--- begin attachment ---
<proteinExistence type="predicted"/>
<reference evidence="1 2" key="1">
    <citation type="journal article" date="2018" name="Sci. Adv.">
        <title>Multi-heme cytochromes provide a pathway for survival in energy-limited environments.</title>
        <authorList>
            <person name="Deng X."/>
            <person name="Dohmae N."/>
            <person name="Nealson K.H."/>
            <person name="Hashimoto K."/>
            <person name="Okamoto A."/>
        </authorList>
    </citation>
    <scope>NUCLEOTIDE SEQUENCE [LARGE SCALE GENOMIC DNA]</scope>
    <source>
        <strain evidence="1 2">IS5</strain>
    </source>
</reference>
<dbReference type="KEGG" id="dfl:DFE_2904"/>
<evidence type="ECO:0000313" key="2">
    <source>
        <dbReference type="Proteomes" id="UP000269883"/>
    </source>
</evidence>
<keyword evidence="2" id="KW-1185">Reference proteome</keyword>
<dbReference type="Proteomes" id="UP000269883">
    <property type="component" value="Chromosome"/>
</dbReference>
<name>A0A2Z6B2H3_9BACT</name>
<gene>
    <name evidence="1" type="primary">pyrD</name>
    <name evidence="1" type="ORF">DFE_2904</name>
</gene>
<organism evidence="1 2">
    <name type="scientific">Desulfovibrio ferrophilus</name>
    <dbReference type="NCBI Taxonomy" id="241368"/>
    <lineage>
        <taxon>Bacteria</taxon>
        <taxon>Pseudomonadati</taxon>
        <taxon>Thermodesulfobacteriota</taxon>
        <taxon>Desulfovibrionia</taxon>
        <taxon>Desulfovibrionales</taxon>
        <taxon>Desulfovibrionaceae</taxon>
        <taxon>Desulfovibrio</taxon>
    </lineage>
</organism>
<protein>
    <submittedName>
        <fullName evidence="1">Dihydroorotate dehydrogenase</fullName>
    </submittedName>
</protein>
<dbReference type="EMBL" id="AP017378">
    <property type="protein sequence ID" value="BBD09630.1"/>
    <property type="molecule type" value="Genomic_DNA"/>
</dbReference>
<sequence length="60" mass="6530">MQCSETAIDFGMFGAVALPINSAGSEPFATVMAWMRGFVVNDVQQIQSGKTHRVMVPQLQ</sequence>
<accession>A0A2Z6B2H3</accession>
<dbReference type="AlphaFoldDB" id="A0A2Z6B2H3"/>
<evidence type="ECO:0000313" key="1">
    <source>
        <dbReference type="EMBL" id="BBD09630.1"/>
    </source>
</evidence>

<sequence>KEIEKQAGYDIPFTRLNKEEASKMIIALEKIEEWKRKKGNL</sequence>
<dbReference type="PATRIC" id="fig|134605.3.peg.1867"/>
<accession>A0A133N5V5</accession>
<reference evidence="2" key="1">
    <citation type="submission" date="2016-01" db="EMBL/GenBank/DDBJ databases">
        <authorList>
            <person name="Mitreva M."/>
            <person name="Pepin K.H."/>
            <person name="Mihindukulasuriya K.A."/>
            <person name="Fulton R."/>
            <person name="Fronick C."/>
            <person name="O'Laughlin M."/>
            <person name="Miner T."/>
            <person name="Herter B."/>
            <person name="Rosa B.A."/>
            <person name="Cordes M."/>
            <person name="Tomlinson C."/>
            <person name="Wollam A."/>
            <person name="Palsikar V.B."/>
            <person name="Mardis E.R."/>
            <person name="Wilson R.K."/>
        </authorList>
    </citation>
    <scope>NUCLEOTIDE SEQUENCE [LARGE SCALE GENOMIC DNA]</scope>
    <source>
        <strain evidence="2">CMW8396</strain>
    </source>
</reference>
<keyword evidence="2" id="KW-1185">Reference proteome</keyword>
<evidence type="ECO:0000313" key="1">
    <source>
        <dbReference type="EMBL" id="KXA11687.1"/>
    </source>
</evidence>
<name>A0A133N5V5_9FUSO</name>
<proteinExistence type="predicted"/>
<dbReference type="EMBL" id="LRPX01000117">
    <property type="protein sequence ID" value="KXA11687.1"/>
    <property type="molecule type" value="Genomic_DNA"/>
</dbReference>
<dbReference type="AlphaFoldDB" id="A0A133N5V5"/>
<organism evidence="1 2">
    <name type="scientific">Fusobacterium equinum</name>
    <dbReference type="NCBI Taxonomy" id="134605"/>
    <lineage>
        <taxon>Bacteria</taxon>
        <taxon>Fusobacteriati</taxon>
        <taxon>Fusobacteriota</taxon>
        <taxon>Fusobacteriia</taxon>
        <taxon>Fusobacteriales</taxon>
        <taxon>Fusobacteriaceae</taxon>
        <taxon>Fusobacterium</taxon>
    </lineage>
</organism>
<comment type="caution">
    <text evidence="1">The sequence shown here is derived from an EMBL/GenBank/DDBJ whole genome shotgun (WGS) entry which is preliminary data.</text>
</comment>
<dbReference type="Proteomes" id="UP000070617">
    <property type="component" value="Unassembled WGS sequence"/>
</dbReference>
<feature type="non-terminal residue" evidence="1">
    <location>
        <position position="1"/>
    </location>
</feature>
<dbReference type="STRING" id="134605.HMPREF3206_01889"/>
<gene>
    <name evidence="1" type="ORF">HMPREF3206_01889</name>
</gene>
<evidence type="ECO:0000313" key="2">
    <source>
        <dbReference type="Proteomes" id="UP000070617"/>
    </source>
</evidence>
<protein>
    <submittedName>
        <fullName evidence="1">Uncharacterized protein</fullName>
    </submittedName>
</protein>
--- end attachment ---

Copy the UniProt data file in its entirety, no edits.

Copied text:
<proteinExistence type="predicted"/>
<reference evidence="1 2" key="1">
    <citation type="journal article" date="2018" name="Sci. Adv.">
        <title>Multi-heme cytochromes provide a pathway for survival in energy-limited environments.</title>
        <authorList>
            <person name="Deng X."/>
            <person name="Dohmae N."/>
            <person name="Nealson K.H."/>
            <person name="Hashimoto K."/>
            <person name="Okamoto A."/>
        </authorList>
    </citation>
    <scope>NUCLEOTIDE SEQUENCE [LARGE SCALE GENOMIC DNA]</scope>
    <source>
        <strain evidence="1 2">IS5</strain>
    </source>
</reference>
<dbReference type="KEGG" id="dfl:DFE_2904"/>
<evidence type="ECO:0000313" key="2">
    <source>
        <dbReference type="Proteomes" id="UP000269883"/>
    </source>
</evidence>
<keyword evidence="2" id="KW-1185">Reference proteome</keyword>
<dbReference type="Proteomes" id="UP000269883">
    <property type="component" value="Chromosome"/>
</dbReference>
<name>A0A2Z6B2H3_9BACT</name>
<gene>
    <name evidence="1" type="primary">pyrD</name>
    <name evidence="1" type="ORF">DFE_2904</name>
</gene>
<organism evidence="1 2">
    <name type="scientific">Desulfovibrio ferrophilus</name>
    <dbReference type="NCBI Taxonomy" id="241368"/>
    <lineage>
        <taxon>Bacteria</taxon>
        <taxon>Pseudomonadati</taxon>
        <taxon>Thermodesulfobacteriota</taxon>
        <taxon>Desulfovibrionia</taxon>
        <taxon>Desulfovibrionales</taxon>
        <taxon>Desulfovibrionaceae</taxon>
        <taxon>Desulfovibrio</taxon>
    </lineage>
</organism>
<protein>
    <submittedName>
        <fullName evidence="1">Dihydroorotate dehydrogenase</fullName>
    </submittedName>
</protein>
<dbReference type="EMBL" id="AP017378">
    <property type="protein sequence ID" value="BBD09630.1"/>
    <property type="molecule type" value="Genomic_DNA"/>
</dbReference>
<sequence length="60" mass="6530">MQCSETAIDFGMFGAVALPINSAGSEPFATVMAWMRGFVVNDVQQIQSGKTHRVMVPQLQ</sequence>
<accession>A0A2Z6B2H3</accession>
<dbReference type="AlphaFoldDB" id="A0A2Z6B2H3"/>
<evidence type="ECO:0000313" key="1">
    <source>
        <dbReference type="EMBL" id="BBD09630.1"/>
    </source>
</evidence>

<sequence>KEIEKQAGYDIPFTRLNKEEASKMIIALEKIEEWKRKKGNL</sequence>
<dbReference type="PATRIC" id="fig|134605.3.peg.1867"/>
<accession>A0A133N5V5</accession>
<reference evidence="2" key="1">
    <citation type="submission" date="2016-01" db="EMBL/GenBank/DDBJ databases">
        <authorList>
            <person name="Mitreva M."/>
            <person name="Pepin K.H."/>
            <person name="Mihindukulasuriya K.A."/>
            <person name="Fulton R."/>
            <person name="Fronick C."/>
            <person name="O'Laughlin M."/>
            <person name="Miner T."/>
            <person name="Herter B."/>
            <person name="Rosa B.A."/>
            <person name="Cordes M."/>
            <person name="Tomlinson C."/>
            <person name="Wollam A."/>
            <person name="Palsikar V.B."/>
            <person name="Mardis E.R."/>
            <person name="Wilson R.K."/>
        </authorList>
    </citation>
    <scope>NUCLEOTIDE SEQUENCE [LARGE SCALE GENOMIC DNA]</scope>
    <source>
        <strain evidence="2">CMW8396</strain>
    </source>
</reference>
<keyword evidence="2" id="KW-1185">Reference proteome</keyword>
<evidence type="ECO:0000313" key="1">
    <source>
        <dbReference type="EMBL" id="KXA11687.1"/>
    </source>
</evidence>
<name>A0A133N5V5_9FUSO</name>
<proteinExistence type="predicted"/>
<dbReference type="EMBL" id="LRPX01000117">
    <property type="protein sequence ID" value="KXA11687.1"/>
    <property type="molecule type" value="Genomic_DNA"/>
</dbReference>
<dbReference type="AlphaFoldDB" id="A0A133N5V5"/>
<organism evidence="1 2">
    <name type="scientific">Fusobacterium equinum</name>
    <dbReference type="NCBI Taxonomy" id="134605"/>
    <lineage>
        <taxon>Bacteria</taxon>
        <taxon>Fusobacteriati</taxon>
        <taxon>Fusobacteriota</taxon>
        <taxon>Fusobacteriia</taxon>
        <taxon>Fusobacteriales</taxon>
        <taxon>Fusobacteriaceae</taxon>
        <taxon>Fusobacterium</taxon>
    </lineage>
</organism>
<comment type="caution">
    <text evidence="1">The sequence shown here is derived from an EMBL/GenBank/DDBJ whole genome shotgun (WGS) entry which is preliminary data.</text>
</comment>
<dbReference type="Proteomes" id="UP000070617">
    <property type="component" value="Unassembled WGS sequence"/>
</dbReference>
<feature type="non-terminal residue" evidence="1">
    <location>
        <position position="1"/>
    </location>
</feature>
<dbReference type="STRING" id="134605.HMPREF3206_01889"/>
<gene>
    <name evidence="1" type="ORF">HMPREF3206_01889</name>
</gene>
<evidence type="ECO:0000313" key="2">
    <source>
        <dbReference type="Proteomes" id="UP000070617"/>
    </source>
</evidence>
<protein>
    <submittedName>
        <fullName evidence="1">Uncharacterized protein</fullName>
    </submittedName>
</protein>